Sensor System Optimises Fish Farm Feeding Costs

By March 13, 2015
eFishery veut aider les petits éleveurs à réduire leurs coûts.

eFishery, a finalist at the Seedstars World 2015 final, has developed a system for automating the feeding of commercially-farmed fish which is claimed to significantly reduce costs.

Nowadays tech innovation is everywhere, including lots of places where you might not expect to find it. This trend is illustrated by eFishery, based in Bandung, Indonesia, which was among the finalists at the Seedstars World 2015 event held in Geneva in February. The firm has developed a system to make life easier for aquaculture farmers and help reduce their costs. “The biggest problem for a fish farmer is the cost of feeding, which represents 70 to 80% of total costs,” points out eFishery co-founder Gibran Huzaifah Amsi El Farizy, explaining: “Today fish feeding in small and medium-sized farms is done very inefficiently. Feeding is done by unskilled labour; these people do not understand the appetite of the fish with any degree of precision, and usually give the fish far too much to eat. This wasteful process leaves room for savings to be made, and in addition overfeeding can lead to some of the fish dying, as an excess of food in the water causes pollution. I believed that technology could solve the problem.” His idea was to automate the whole operation using a machine that can detect whether/when the fish are hungry. A first sensor captures the movements of the fish and releases food when the fish start to get agitated, a sign that they are hungry. Then other sensors detect the noise made by the fishes’ jaws. When they stop chewing, this is an indication that they are full, and the system automatically stops releasing food.


eFishery, a smart automated system for feeding fish

Savings of up to 1200 dollars a month claimed

The ingenious system is based on the experience of El Farizy – a former fish farmer – and his co-founder, who is an engineer by training.  His aquaculture customers can go on to the company website and/or download an app to help them keep an eye on the situation remotely. One small technical issue is that the system has to be adjusted for each fish species. At the moment it works for the four types of fish which are most farmed in Indonesia and also for the most commonly farmed prawn. The system that the duo have developed should, claims El Farizy, lead to a 20% reduction in the cost of feeding the fish. This means on average $800 to $1,200 per farm per month, a very significant sum for a small fish farm in Indonesia. The machine sells for around €700 which, when compared with automated systems found in developed countries, where this type of machine costs over €5,000, seems a very reasonable price-tag. Nevertheless the price is still quite high for a small fish farmer, so eFishery is also planning to hire machines out. At the moment, only one year after launch, just over 200 fish farmers are making use of the system.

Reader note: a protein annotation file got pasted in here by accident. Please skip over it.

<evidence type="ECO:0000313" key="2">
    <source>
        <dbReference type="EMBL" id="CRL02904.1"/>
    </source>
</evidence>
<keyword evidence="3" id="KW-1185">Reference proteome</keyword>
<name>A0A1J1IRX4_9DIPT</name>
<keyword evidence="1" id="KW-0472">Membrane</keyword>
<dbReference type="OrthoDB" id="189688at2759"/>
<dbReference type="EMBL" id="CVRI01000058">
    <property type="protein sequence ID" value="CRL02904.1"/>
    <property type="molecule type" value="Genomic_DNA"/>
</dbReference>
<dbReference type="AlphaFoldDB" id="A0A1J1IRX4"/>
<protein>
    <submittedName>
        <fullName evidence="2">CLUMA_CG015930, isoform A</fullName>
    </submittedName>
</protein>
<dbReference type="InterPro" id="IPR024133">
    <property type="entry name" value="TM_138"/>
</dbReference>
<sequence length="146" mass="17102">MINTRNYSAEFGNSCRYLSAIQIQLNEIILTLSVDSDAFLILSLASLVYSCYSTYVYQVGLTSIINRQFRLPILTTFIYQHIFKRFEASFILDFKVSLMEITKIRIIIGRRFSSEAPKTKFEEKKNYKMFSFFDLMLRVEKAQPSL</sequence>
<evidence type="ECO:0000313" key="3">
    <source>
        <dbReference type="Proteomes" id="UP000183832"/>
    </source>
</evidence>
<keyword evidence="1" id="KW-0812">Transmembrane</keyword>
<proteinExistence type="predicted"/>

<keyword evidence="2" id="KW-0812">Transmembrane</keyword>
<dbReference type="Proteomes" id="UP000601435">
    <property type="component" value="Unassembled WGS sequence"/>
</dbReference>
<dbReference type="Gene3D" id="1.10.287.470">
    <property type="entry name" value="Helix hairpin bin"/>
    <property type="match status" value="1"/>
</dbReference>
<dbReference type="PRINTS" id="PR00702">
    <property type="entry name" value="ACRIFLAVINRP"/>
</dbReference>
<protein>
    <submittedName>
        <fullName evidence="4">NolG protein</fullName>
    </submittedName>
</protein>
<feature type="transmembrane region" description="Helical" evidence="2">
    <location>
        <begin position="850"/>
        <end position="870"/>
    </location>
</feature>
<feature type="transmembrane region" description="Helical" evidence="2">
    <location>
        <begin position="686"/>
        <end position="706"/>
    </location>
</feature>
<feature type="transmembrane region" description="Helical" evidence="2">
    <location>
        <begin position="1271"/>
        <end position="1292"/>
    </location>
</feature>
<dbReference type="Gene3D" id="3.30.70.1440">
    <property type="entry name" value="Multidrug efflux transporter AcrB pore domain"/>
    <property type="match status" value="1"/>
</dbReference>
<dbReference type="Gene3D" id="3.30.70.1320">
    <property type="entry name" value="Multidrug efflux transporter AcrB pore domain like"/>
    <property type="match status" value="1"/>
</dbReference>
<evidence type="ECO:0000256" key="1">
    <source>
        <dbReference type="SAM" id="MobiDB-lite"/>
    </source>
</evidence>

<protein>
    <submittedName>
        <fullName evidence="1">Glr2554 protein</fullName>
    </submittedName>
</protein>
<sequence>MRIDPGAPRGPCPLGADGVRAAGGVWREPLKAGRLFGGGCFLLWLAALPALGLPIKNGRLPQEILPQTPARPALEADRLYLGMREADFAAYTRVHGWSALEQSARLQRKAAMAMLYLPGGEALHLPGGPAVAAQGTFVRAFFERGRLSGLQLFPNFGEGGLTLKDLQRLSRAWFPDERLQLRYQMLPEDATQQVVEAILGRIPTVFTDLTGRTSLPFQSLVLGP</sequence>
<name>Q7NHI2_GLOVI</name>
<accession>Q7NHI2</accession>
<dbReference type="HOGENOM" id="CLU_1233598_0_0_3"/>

10 million Indonesians work in the fisheries industry

Marketable data

Indonesia is a country of many small islands and large bodies of water where a large number of fish farms operate. Some 10 million people work in the fish farming industry there. So this is a promising market, which El Farizy aims to tackle first, before going on to export his system. ‟We don’t just want to sell our product without any follow-up. We want to ensure our customers have good after-sales service. This is why we have decided to focus on Indonesia where the market is huge. But we have also had enquiries from China, Thailand, Vietnam, and even from Brazil. In the long term our plan is to export our system abroad, in particular to places where the technology can meet a real need, i.e. first and foremost emerging countries. In European countries by contrast, there is either too little aquaculture or it is on too large a scale and uses highly advanced technology. At the moment our solution is designed for small fish farms with small budgets,” underlines El Farizy.

However, eFishery is also a smart device capable of providing information over time on the quantities of food needed for each species of fish, and on fish reproduction patterns. In order to monetise his system further, El Farizy is looking to expand his business model by selling this data to large industrial companies and fish food manufacturers.

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